04:11: this figure and this table in order to write his interpretation of the results.

04:15: OK, let’s go back to the paper on gorilla behaviour.

04:19: The third paragraph discusses surprising things that they found in the results

04:25: and how they compare with other researchers’ findings.

04:28: You can see the citations down here. When discussing unexpected results,

04:34: always start with a scientific explanation before you discuss problems with the experiment.

04:39: Even though you’re a beginner at research, your results are still your results.

04:42: They are facts. It’s easy to blame yourself and only discuss

04:46: limitations or problems with the experiment, but a lot of the time, there are good scientific

04:52: reasons for the problems you have, and those are much more interesting to readers.

04:57: Also, regardless of the possible causes, you should suggest a possible future experiment

05:03: to solve the problem you had. So, let’s look more closely at this.

05:07: The blue box is from the Results section. It says that none of the treatments show effects

05:13: that are statistically distinct from the control experiment.

05:17: Some of these non-significant patterns are described more in detail in this sentence.

05:22: Now the green box is from the Discussion. Here the non-significant patterns are checked

05:27: against pre-existing published results. You can see the citations here.

05:33: And even though the results are not statistically significant,

05:37: these findings MAY be relevant because other researchers have gotten similar results.

05:43: The fourth paragraph discusses the mechanism behind why the results were the way they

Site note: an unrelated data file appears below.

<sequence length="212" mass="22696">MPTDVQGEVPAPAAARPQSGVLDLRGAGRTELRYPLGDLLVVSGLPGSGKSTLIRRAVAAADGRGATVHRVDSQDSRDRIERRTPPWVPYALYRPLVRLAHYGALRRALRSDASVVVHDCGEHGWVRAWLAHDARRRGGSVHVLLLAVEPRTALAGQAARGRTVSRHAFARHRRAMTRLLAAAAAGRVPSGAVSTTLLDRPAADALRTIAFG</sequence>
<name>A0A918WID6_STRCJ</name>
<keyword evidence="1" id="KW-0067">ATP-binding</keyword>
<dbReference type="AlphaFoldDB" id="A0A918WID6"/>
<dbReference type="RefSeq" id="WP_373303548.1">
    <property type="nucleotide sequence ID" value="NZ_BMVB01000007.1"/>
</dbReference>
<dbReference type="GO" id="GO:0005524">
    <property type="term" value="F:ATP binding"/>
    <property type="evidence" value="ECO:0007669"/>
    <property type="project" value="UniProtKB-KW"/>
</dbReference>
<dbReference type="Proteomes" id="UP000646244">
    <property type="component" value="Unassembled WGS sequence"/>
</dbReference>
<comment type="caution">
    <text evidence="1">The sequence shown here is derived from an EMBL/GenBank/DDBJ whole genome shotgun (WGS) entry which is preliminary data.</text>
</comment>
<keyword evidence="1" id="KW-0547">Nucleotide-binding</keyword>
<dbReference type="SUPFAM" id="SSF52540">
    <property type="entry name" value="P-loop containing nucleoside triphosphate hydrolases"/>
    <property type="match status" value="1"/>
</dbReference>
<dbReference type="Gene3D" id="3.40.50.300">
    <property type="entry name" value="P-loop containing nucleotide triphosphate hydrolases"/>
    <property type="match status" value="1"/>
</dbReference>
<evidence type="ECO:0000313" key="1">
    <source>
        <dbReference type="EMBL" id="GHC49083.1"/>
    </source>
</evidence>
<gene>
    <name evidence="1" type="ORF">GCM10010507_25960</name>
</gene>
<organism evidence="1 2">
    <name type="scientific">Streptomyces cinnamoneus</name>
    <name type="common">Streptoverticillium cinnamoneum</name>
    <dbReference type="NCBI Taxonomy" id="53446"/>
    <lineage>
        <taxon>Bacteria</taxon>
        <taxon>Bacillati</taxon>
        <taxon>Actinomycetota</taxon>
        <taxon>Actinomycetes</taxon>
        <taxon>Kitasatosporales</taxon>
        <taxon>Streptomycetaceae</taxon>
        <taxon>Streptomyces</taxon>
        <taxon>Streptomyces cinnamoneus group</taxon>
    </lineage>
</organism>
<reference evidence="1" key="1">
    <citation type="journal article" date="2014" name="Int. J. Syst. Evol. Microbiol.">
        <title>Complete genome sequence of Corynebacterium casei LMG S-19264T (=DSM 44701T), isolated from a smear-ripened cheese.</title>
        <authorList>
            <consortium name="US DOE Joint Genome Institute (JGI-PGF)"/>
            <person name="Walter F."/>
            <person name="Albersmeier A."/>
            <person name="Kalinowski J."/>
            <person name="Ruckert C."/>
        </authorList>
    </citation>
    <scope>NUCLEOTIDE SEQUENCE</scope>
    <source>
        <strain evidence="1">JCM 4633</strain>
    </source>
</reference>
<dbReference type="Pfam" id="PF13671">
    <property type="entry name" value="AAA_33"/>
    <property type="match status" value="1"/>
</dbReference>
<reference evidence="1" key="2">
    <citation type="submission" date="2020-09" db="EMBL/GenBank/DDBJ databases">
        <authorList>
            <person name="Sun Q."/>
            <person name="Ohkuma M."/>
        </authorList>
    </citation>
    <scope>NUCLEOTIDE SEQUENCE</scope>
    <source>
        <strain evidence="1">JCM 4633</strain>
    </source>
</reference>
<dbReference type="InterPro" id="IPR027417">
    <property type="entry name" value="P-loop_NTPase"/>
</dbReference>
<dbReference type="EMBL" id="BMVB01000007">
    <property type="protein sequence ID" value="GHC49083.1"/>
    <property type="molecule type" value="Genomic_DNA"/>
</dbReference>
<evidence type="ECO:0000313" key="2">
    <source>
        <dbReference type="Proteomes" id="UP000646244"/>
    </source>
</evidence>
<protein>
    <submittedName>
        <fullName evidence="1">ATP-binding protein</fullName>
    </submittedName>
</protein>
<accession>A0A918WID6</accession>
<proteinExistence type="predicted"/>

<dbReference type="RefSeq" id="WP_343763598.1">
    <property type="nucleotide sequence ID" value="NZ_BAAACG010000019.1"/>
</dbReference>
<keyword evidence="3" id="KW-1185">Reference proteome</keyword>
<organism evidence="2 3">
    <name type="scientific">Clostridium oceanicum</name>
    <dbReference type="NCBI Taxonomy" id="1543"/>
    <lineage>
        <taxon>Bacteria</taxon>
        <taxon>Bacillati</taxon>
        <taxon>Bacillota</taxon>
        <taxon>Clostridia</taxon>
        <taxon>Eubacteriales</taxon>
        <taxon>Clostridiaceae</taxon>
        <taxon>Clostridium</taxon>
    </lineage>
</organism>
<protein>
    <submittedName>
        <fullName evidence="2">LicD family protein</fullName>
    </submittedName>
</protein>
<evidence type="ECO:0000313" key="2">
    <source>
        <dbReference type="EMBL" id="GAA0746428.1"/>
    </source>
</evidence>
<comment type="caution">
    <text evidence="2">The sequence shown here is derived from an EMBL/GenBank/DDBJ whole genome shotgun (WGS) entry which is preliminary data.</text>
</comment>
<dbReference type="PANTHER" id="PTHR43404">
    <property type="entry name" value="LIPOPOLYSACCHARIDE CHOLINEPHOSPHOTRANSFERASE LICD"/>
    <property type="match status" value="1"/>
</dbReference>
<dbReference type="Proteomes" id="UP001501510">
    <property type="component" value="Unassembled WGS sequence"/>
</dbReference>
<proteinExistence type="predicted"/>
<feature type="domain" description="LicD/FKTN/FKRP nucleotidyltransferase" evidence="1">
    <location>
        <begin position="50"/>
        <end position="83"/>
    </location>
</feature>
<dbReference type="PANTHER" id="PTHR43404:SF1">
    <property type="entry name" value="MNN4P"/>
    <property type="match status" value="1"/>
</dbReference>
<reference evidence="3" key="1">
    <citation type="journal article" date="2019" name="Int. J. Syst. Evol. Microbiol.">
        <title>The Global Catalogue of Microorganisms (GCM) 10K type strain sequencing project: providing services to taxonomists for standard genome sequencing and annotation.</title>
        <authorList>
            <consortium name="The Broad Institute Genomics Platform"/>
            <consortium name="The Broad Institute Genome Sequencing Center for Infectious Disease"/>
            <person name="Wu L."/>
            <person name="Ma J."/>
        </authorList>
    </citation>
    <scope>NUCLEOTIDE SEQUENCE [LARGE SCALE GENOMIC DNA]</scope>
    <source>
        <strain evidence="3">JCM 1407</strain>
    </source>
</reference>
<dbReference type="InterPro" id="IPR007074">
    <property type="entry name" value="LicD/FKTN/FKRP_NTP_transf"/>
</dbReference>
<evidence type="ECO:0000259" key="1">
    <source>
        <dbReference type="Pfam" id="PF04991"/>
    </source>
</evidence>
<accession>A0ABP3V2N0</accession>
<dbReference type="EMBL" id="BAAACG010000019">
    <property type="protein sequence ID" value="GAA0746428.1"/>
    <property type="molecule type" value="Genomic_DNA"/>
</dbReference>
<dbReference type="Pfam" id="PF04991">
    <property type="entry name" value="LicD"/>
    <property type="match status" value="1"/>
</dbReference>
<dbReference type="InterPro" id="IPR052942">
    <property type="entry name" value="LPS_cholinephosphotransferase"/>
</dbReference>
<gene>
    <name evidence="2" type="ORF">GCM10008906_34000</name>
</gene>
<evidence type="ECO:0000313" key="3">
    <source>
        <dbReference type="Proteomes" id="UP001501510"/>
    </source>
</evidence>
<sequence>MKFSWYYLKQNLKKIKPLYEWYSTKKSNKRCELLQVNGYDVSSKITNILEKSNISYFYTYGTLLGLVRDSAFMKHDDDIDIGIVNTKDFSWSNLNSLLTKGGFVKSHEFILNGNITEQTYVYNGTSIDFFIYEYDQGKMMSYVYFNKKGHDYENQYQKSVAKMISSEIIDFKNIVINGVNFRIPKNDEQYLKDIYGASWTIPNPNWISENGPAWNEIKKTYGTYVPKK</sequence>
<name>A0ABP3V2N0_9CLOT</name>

05:49: were. OK, one possibility is that the music is not

05:52: especially good or bad for gorillas, it just covers up the zoo noise which is bad.

05:57: That's what they say here: as a mask. The other possibility is that music is actually

06:02: good for gorillas. Notice that they consider all possible explanations,

06:07: not just the one they like best. After proposing an explanation for your data,

06:11: you need to assess the validity of this explanation. Has a similar pattern been observed before?

06:19: How was it explained? Do your results agree with these interpretations?

06:22: And if not, who do you think is right? Also, you need to evaluate the accuracy and

06:29: the precision of your results. Are there any possible extraneous variables

06:34: that might have affected your data? How much did that affect your results?

06:39: And could you propose a way to reduce this effect if someone repeats your experiment

06:43: in the future? OK, after you have interpreted and critically

06:48: examined your results, it’s time to finish the paper.

06:51: Here’s the last paragraph. Now in this paper, they actually call it “Conclusions”

06:56: but you don’t have to do this. You could just finish with the Discussion.

07:00: And this would be the last paragraph. Again, they review the main points here.

07:05: And they talk about again why this research is interesting or important.

07:11: It also states the limitations of their study here.

07:14: A small group of animals and a short period of time.

07:17: And then they finish off with recommendations for further research.

07:26: So, even if your findings are weak or non-significant, or there were problems with your experiment,

07:31: try to highlight the positive outcomes of your research.

07:35: Review the main point so that readers can remember it.

07:37: And be positive! Highlight what you think the reader would

07:41: find useful or valuable. And don’t apologize for problems or mistakes

07:45: with your experiment. Readers don’t care about that.

07:48: A good way to finish is with this: “further research is needed to… whatever”.

07:58: This could be useful to any future scientist willing to follow your path.

08:01: Now YOU don’t have to do the further research; somebody else can do it.

08:06: You just need to point it out. Finally, you might think of the Discussion

08:09: as kind of like the opposite of the Introduction. In the Introduction, you move from the wider

08:14: research field, and narrow down your topic to the details

08:18: of your own study. And in the Discussion, you begin by reviewing

08:21: the details of your experiment, and then expand to discussing the wider research

08:26: field that it is connected to.